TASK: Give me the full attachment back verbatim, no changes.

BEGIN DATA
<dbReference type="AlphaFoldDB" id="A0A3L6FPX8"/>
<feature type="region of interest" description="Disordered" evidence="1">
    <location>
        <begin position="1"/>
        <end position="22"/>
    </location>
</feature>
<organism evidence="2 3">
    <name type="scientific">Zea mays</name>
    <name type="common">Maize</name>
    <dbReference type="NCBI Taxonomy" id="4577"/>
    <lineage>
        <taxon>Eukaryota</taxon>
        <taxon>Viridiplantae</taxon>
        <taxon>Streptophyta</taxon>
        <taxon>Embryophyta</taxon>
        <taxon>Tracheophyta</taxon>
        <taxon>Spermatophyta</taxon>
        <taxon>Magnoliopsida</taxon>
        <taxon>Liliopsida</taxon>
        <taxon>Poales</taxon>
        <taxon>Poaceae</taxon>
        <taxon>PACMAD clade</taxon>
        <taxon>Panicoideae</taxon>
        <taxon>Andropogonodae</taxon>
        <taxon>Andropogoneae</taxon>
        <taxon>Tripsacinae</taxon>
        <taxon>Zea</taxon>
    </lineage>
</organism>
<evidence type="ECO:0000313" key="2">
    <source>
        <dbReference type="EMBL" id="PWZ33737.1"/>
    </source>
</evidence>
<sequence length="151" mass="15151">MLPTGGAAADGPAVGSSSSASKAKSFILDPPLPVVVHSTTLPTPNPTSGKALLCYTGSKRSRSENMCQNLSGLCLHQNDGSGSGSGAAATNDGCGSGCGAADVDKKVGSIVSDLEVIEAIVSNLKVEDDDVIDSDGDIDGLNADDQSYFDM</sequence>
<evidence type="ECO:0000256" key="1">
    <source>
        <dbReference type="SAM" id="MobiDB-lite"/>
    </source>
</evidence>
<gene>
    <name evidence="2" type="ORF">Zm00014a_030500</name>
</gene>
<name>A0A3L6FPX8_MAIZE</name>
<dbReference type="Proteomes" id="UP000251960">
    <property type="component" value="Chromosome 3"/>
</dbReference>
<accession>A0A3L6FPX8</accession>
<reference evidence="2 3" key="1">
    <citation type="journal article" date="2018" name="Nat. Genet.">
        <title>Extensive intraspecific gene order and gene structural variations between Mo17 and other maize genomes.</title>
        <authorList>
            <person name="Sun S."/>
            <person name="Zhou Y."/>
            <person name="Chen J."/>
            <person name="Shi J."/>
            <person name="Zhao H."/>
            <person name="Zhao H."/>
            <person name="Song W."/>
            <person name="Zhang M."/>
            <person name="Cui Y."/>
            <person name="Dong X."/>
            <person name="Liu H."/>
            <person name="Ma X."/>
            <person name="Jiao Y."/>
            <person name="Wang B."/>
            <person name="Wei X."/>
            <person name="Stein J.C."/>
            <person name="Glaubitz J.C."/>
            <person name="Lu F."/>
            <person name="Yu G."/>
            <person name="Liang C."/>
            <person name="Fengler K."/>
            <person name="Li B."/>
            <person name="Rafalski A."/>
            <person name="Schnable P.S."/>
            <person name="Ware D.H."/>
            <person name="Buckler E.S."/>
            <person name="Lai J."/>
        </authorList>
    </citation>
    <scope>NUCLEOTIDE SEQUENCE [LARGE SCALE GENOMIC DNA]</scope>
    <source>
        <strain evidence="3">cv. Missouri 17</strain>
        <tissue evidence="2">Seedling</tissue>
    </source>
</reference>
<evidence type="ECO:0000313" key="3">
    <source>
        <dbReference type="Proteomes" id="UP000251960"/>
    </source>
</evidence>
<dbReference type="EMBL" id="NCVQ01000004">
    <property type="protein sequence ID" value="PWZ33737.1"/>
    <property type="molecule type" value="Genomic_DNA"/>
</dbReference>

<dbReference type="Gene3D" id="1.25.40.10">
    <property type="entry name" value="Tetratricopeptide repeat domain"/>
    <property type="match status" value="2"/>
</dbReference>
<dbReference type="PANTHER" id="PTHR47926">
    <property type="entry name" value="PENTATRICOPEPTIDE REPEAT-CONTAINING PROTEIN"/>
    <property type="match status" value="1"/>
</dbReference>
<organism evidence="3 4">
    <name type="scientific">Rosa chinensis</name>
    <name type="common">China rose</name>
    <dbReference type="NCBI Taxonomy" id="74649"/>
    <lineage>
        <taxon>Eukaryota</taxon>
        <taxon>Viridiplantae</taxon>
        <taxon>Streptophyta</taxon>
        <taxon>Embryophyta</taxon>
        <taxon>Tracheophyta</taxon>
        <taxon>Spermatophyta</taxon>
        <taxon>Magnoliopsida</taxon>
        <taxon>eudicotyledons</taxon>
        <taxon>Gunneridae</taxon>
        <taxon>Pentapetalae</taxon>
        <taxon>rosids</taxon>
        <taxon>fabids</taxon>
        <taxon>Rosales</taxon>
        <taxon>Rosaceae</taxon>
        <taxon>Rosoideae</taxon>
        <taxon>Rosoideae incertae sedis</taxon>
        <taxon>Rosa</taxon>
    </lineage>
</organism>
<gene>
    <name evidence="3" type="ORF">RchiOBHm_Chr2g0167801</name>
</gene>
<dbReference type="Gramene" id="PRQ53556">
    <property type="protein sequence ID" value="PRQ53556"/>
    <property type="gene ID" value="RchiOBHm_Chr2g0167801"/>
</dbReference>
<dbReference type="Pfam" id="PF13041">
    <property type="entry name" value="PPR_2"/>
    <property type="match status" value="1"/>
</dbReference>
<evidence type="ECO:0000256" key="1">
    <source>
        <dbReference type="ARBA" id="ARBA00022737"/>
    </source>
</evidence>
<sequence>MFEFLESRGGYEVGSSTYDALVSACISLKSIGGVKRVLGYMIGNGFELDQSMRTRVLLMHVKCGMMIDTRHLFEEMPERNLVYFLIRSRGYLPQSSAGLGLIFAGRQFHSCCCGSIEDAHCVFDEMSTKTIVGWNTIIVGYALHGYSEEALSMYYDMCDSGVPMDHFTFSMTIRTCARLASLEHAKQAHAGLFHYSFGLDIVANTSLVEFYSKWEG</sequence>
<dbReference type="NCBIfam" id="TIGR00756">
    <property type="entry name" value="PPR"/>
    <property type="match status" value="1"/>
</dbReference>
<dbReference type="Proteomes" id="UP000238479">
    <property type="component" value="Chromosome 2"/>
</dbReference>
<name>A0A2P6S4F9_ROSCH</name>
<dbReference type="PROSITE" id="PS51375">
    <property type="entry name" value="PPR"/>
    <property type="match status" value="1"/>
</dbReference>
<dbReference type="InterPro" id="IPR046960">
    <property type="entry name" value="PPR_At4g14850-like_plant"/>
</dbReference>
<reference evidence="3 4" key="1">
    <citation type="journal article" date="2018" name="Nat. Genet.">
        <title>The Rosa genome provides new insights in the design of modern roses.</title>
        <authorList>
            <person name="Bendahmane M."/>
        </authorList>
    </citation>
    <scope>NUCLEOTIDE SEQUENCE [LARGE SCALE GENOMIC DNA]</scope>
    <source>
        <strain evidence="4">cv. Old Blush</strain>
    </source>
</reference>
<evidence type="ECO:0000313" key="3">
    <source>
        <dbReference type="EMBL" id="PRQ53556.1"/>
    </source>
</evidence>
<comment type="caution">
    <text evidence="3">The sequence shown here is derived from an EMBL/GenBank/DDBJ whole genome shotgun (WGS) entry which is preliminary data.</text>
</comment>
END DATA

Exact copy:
<dbReference type="AlphaFoldDB" id="A0A3L6FPX8"/>
<feature type="region of interest" description="Disordered" evidence="1">
    <location>
        <begin position="1"/>
        <end position="22"/>
    </location>
</feature>
<organism evidence="2 3">
    <name type="scientific">Zea mays</name>
    <name type="common">Maize</name>
    <dbReference type="NCBI Taxonomy" id="4577"/>
    <lineage>
        <taxon>Eukaryota</taxon>
        <taxon>Viridiplantae</taxon>
        <taxon>Streptophyta</taxon>
        <taxon>Embryophyta</taxon>
        <taxon>Tracheophyta</taxon>
        <taxon>Spermatophyta</taxon>
        <taxon>Magnoliopsida</taxon>
        <taxon>Liliopsida</taxon>
        <taxon>Poales</taxon>
        <taxon>Poaceae</taxon>
        <taxon>PACMAD clade</taxon>
        <taxon>Panicoideae</taxon>
        <taxon>Andropogonodae</taxon>
        <taxon>Andropogoneae</taxon>
        <taxon>Tripsacinae</taxon>
        <taxon>Zea</taxon>
    </lineage>
</organism>
<evidence type="ECO:0000313" key="2">
    <source>
        <dbReference type="EMBL" id="PWZ33737.1"/>
    </source>
</evidence>
<sequence length="151" mass="15151">MLPTGGAAADGPAVGSSSSASKAKSFILDPPLPVVVHSTTLPTPNPTSGKALLCYTGSKRSRSENMCQNLSGLCLHQNDGSGSGSGAAATNDGCGSGCGAADVDKKVGSIVSDLEVIEAIVSNLKVEDDDVIDSDGDIDGLNADDQSYFDM</sequence>
<evidence type="ECO:0000256" key="1">
    <source>
        <dbReference type="SAM" id="MobiDB-lite"/>
    </source>
</evidence>
<gene>
    <name evidence="2" type="ORF">Zm00014a_030500</name>
</gene>
<name>A0A3L6FPX8_MAIZE</name>
<dbReference type="Proteomes" id="UP000251960">
    <property type="component" value="Chromosome 3"/>
</dbReference>
<accession>A0A3L6FPX8</accession>
<reference evidence="2 3" key="1">
    <citation type="journal article" date="2018" name="Nat. Genet.">
        <title>Extensive intraspecific gene order and gene structural variations between Mo17 and other maize genomes.</title>
        <authorList>
            <person name="Sun S."/>
            <person name="Zhou Y."/>
            <person name="Chen J."/>
            <person name="Shi J."/>
            <person name="Zhao H."/>
            <person name="Zhao H."/>
            <person name="Song W."/>
            <person name="Zhang M."/>
            <person name="Cui Y."/>
            <person name="Dong X."/>
            <person name="Liu H."/>
            <person name="Ma X."/>
            <person name="Jiao Y."/>
            <person name="Wang B."/>
            <person name="Wei X."/>
            <person name="Stein J.C."/>
            <person name="Glaubitz J.C."/>
            <person name="Lu F."/>
            <person name="Yu G."/>
            <person name="Liang C."/>
            <person name="Fengler K."/>
            <person name="Li B."/>
            <person name="Rafalski A."/>
            <person name="Schnable P.S."/>
            <person name="Ware D.H."/>
            <person name="Buckler E.S."/>
            <person name="Lai J."/>
        </authorList>
    </citation>
    <scope>NUCLEOTIDE SEQUENCE [LARGE SCALE GENOMIC DNA]</scope>
    <source>
        <strain evidence="3">cv. Missouri 17</strain>
        <tissue evidence="2">Seedling</tissue>
    </source>
</reference>
<evidence type="ECO:0000313" key="3">
    <source>
        <dbReference type="Proteomes" id="UP000251960"/>
    </source>
</evidence>
<dbReference type="EMBL" id="NCVQ01000004">
    <property type="protein sequence ID" value="PWZ33737.1"/>
    <property type="molecule type" value="Genomic_DNA"/>
</dbReference>

<dbReference type="Gene3D" id="1.25.40.10">
    <property type="entry name" value="Tetratricopeptide repeat domain"/>
    <property type="match status" value="2"/>
</dbReference>
<dbReference type="PANTHER" id="PTHR47926">
    <property type="entry name" value="PENTATRICOPEPTIDE REPEAT-CONTAINING PROTEIN"/>
    <property type="match status" value="1"/>
</dbReference>
<organism evidence="3 4">
    <name type="scientific">Rosa chinensis</name>
    <name type="common">China rose</name>
    <dbReference type="NCBI Taxonomy" id="74649"/>
    <lineage>
        <taxon>Eukaryota</taxon>
        <taxon>Viridiplantae</taxon>
        <taxon>Streptophyta</taxon>
        <taxon>Embryophyta</taxon>
        <taxon>Tracheophyta</taxon>
        <taxon>Spermatophyta</taxon>
        <taxon>Magnoliopsida</taxon>
        <taxon>eudicotyledons</taxon>
        <taxon>Gunneridae</taxon>
        <taxon>Pentapetalae</taxon>
        <taxon>rosids</taxon>
        <taxon>fabids</taxon>
        <taxon>Rosales</taxon>
        <taxon>Rosaceae</taxon>
        <taxon>Rosoideae</taxon>
        <taxon>Rosoideae incertae sedis</taxon>
        <taxon>Rosa</taxon>
    </lineage>
</organism>
<gene>
    <name evidence="3" type="ORF">RchiOBHm_Chr2g0167801</name>
</gene>
<dbReference type="Gramene" id="PRQ53556">
    <property type="protein sequence ID" value="PRQ53556"/>
    <property type="gene ID" value="RchiOBHm_Chr2g0167801"/>
</dbReference>
<dbReference type="Pfam" id="PF13041">
    <property type="entry name" value="PPR_2"/>
    <property type="match status" value="1"/>
</dbReference>
<evidence type="ECO:0000256" key="1">
    <source>
        <dbReference type="ARBA" id="ARBA00022737"/>
    </source>
</evidence>
<sequence>MFEFLESRGGYEVGSSTYDALVSACISLKSIGGVKRVLGYMIGNGFELDQSMRTRVLLMHVKCGMMIDTRHLFEEMPERNLVYFLIRSRGYLPQSSAGLGLIFAGRQFHSCCCGSIEDAHCVFDEMSTKTIVGWNTIIVGYALHGYSEEALSMYYDMCDSGVPMDHFTFSMTIRTCARLASLEHAKQAHAGLFHYSFGLDIVANTSLVEFYSKWEG</sequence>
<dbReference type="NCBIfam" id="TIGR00756">
    <property type="entry name" value="PPR"/>
    <property type="match status" value="1"/>
</dbReference>
<dbReference type="Proteomes" id="UP000238479">
    <property type="component" value="Chromosome 2"/>
</dbReference>
<name>A0A2P6S4F9_ROSCH</name>
<dbReference type="PROSITE" id="PS51375">
    <property type="entry name" value="PPR"/>
    <property type="match status" value="1"/>
</dbReference>
<dbReference type="InterPro" id="IPR046960">
    <property type="entry name" value="PPR_At4g14850-like_plant"/>
</dbReference>
<reference evidence="3 4" key="1">
    <citation type="journal article" date="2018" name="Nat. Genet.">
        <title>The Rosa genome provides new insights in the design of modern roses.</title>
        <authorList>
            <person name="Bendahmane M."/>
        </authorList>
    </citation>
    <scope>NUCLEOTIDE SEQUENCE [LARGE SCALE GENOMIC DNA]</scope>
    <source>
        <strain evidence="4">cv. Old Blush</strain>
    </source>
</reference>
<evidence type="ECO:0000313" key="3">
    <source>
        <dbReference type="EMBL" id="PRQ53556.1"/>
    </source>
</evidence>
<comment type="caution">
    <text evidence="3">The sequence shown here is derived from an EMBL/GenBank/DDBJ whole genome shotgun (WGS) entry which is preliminary data.</text>
</comment>